Now, like so many who in their youth were blinded by Stalinism or Trotskyism, Nawaz has left behind the shores of fundamentalist belief and extremist politics to advise and coach and coax fellow British Muslims who might be tempted to take the path he did twenty years ago not to do so. Anybody who cares about the future of Britain should read this book, and they will get even more from Nawaz’s account when read alongside an illuminating, thoughtful and prescient collection of essays on Islam by Malise Ruthven.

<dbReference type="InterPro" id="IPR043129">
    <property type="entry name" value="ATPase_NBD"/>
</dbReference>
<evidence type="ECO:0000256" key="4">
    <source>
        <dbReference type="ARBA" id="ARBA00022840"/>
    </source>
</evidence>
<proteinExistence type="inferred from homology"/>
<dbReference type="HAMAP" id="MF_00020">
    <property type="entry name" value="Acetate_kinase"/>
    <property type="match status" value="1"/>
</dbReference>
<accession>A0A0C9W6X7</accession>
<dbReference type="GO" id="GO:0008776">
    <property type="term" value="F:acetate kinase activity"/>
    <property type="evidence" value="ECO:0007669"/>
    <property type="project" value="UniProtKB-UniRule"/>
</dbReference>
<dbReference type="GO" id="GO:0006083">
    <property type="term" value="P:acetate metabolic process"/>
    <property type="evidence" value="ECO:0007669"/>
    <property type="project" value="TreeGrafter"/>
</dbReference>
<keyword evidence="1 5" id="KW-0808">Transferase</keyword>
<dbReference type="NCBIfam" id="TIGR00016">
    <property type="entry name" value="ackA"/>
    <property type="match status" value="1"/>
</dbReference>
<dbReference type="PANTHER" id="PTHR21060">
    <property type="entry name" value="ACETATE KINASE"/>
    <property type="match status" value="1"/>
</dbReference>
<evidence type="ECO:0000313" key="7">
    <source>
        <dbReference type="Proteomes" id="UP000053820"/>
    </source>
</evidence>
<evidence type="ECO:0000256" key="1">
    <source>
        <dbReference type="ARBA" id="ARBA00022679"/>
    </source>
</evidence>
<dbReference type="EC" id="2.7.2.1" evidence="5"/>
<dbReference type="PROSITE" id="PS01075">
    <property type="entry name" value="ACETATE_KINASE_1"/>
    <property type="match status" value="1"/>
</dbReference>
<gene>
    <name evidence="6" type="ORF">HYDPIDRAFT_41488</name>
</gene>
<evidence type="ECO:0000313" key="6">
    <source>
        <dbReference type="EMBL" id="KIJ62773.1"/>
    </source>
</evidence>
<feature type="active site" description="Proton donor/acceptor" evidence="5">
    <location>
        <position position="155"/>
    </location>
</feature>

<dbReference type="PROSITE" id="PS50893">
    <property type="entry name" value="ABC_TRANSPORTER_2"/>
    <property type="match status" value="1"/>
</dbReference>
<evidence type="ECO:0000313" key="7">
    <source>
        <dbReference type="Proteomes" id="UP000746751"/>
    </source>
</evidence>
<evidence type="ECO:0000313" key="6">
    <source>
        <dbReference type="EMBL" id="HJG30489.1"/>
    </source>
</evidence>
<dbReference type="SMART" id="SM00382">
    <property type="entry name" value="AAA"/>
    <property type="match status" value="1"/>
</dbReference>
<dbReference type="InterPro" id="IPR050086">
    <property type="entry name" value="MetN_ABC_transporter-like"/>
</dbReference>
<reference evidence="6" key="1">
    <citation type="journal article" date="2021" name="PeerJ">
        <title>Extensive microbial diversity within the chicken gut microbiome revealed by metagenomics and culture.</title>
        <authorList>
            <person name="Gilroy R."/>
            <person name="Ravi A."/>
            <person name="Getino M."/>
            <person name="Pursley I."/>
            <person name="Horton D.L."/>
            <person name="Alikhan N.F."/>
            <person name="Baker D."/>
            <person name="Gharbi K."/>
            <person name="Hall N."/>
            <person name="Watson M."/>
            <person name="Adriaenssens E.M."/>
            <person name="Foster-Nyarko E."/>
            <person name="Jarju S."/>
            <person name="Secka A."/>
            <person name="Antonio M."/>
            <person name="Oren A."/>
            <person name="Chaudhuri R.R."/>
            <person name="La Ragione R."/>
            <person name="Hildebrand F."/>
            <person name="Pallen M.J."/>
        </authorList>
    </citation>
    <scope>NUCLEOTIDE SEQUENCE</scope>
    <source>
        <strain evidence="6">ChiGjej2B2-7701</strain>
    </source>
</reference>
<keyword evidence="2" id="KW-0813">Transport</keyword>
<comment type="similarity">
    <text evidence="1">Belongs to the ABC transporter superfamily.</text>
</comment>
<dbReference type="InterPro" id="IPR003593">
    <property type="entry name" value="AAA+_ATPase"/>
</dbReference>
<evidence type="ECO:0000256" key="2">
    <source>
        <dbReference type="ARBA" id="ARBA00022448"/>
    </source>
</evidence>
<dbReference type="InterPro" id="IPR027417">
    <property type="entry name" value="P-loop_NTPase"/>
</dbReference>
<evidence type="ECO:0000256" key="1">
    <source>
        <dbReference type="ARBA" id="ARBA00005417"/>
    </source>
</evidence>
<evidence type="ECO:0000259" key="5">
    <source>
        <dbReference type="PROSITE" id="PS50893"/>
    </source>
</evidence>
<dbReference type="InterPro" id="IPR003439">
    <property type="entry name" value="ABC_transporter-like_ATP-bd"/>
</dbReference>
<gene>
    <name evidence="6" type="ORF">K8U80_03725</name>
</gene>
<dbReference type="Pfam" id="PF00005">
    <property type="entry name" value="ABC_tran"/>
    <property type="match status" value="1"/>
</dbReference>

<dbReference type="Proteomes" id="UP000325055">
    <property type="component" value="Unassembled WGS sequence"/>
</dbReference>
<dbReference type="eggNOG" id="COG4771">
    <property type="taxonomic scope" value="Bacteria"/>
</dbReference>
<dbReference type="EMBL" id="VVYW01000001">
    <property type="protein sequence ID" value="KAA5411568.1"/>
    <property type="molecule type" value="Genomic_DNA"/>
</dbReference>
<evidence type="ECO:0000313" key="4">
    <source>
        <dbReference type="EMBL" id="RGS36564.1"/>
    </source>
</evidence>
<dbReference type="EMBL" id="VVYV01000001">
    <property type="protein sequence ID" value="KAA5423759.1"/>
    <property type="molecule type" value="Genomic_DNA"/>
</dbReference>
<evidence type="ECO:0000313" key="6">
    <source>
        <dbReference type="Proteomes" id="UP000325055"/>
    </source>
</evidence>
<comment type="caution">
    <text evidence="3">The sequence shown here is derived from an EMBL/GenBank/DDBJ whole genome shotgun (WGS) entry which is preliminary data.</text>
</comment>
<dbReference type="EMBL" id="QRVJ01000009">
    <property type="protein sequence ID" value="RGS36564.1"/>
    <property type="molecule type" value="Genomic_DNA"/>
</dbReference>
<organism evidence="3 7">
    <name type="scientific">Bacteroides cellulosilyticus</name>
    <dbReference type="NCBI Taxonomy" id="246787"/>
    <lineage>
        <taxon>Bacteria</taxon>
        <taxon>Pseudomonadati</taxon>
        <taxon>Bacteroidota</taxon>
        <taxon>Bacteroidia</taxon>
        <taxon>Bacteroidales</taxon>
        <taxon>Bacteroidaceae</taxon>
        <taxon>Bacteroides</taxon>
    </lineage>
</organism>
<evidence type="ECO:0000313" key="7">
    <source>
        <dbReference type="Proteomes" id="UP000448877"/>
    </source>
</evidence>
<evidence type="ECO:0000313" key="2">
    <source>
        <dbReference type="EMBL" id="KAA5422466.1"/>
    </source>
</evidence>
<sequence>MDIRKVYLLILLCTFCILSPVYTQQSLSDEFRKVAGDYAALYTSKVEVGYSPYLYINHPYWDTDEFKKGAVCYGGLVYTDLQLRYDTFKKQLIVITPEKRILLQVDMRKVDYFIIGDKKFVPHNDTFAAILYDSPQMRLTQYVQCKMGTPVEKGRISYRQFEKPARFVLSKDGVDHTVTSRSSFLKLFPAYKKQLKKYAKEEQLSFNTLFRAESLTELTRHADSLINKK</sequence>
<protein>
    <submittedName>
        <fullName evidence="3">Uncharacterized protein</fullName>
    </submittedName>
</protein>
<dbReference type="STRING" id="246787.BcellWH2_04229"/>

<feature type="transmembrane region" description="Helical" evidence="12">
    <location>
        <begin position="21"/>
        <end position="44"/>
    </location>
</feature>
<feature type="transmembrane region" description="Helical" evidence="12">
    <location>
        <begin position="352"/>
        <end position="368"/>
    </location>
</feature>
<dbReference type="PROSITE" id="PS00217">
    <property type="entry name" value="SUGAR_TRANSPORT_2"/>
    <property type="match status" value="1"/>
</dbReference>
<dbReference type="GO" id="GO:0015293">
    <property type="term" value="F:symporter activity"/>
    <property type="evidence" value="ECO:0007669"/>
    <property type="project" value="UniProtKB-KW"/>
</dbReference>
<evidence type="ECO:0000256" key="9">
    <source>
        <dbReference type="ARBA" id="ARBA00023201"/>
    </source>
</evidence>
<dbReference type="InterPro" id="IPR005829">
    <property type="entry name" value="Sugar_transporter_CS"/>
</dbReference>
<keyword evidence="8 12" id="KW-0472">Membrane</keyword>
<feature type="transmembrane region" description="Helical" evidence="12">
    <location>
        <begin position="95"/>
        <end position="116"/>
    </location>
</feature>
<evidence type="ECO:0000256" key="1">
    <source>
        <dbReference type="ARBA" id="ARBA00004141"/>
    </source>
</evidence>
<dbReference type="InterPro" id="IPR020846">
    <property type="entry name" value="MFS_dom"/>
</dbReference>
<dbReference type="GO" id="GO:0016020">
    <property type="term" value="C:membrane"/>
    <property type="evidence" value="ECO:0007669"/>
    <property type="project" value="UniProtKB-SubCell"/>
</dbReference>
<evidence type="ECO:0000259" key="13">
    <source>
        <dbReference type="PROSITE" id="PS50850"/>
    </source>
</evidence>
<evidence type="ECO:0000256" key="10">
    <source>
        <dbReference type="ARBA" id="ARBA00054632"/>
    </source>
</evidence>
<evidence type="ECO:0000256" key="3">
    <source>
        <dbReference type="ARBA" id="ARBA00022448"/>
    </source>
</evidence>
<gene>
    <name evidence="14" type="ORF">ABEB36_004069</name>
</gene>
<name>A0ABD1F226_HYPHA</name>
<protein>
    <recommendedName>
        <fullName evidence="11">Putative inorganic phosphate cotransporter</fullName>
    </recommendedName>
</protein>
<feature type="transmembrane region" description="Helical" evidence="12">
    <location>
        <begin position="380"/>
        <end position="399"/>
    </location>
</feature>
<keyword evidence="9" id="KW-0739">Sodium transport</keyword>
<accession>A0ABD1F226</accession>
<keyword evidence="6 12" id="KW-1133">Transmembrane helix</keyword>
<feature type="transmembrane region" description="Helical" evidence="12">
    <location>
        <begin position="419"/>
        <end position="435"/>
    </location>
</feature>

Ruthven, pronounced Riven, is like the late and still very much lamented Fred Halliday, a scholar, investigative reporter, and insightful essayist all wrapped in one. As Ruthven points out, when commentators write glibly of Muslim states they usually mean a rather narrow range of Arab authoritarian nations. There is a much wider Islam diffused through many preachers, some strands close to Unitarian or Quaker versions of Christianity. I once heard a leader of the Muslim Council of Britain declare that he could not condemn or call for the outright abolition of lapidation – the stoning to death of women who sleep with a man not their husband – because to do so would be to go against the teaching of the Qur’an. I could hardly believe my ears, hearing this in London from a fluent young man often treated on Newsnight and other BBC outlets as an authority on the Muslim condition in Britain. He seems to me to be as close to this as a fundamentalist Presbyterian is to the condition of Scotland or a member of the Plymouth Brethren is to the condition of Christianity in England.